a man's guilt or innocence in 12 Angry Men.
As far as directorial debuts are concerned few are as good as Sidney Lumet’s 12 Angry Men. Hell, few films period are as good as 12 Angry Men. Though the action is limited to one small, hot room, the film is smart, taut, and exciting from start to finish. The word strong doesn’t even begin to describe the screenplay (penned by Reginald Rose, who also wrote the play upon which the film is based). Then there are the 12 excellent performances from a cast that includes Henry Fonda and Lee J. Cobb. Throw all this together, and you’ve got a nearly perfect film.
On one scorching summer day, a New York jury is charged with determining the guilt or innocence of a young man of the slums who has been charged with murder. When these 12 men begin discussing the case, it seems like a forgone conclusion—in the face of damning evidence, the boy will be convicted and sentenced to death. But one man, Juror #8 (Fonda), insists on at least hashing things out a little more. With a life on the line, they owe it to the boy to discuss the evidence one more time. In doing so, Juror #8 creates some uncertainty in some of his fellow jurors’ minds. Juror #3 (Cobb) is not convinced, however. He lashes out at the dissenters and their overly creative imaginations. Thus begins a battle of the wills between 8 and 3 over the hearts and minds of the rest of the jury and the fate of this young man.
12 Angry Men feels as important today as I assume it did in 1957. At a time when leadership is hard to come by and standing out from the crowd is difficult, Juror #8 doesn’t need to do much to earn our sympathy and respect. Of course, it helps when he’s whip-smart and our antagonist—Juror #3—is a stubborn and ignorant individual. These two aren’t the most three-dimensional lead characters you’ll find, but they succeed at what’s most important—making us feel connected.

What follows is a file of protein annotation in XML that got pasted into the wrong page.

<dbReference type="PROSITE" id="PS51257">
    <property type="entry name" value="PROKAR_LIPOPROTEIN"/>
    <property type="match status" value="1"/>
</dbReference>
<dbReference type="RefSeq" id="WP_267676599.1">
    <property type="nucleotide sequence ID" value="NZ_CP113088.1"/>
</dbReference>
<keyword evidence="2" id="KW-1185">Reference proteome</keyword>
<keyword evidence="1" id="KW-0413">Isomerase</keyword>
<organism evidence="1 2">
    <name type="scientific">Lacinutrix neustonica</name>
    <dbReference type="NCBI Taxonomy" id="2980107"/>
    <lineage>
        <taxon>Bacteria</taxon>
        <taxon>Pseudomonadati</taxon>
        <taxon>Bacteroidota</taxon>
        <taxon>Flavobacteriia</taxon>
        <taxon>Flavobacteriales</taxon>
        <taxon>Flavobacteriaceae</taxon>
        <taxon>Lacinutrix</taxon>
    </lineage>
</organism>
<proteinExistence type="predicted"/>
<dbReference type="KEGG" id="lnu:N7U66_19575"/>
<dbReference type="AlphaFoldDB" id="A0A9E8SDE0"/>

The rest of the cast certainly helps take some of the load of Fonda and Cobb’s shoulders. Again, these characters aren’t groundbreaking, but they have enough individuality that their stories and backgrounds, however brief they might be discussed, help move the film along at a brisk pace. Ed Begley’s Juror #10 and Jack Warden’s Juror #7 are especially compelling, but each and every character has an important role to play in the ultimate arc of this story.
This might be Sidney Lumet’s first time in the director’s chair, but his work is still exemplary. Besides managing to tease out 12 perfect performances from his cast, he instills a sense of claustrophobia in the jury room that only intensifies as the film progresses. Once a few of the juror’s begin to change their votes, the tension between the two camps becomes palpable, making the film all that much more fun to watch.
This film holds a soft spot in my heart for being one of the films that actually got me into the hobby of watching movies. I’ll never forget watching it in 10th-grade English class and being totally engrossed in what was going on. That’s 12 Angry Men is often regarded as Lumet’s best film. Its themes are universal, it works on multiple levels, and it features some of the finest writing and acting of its time.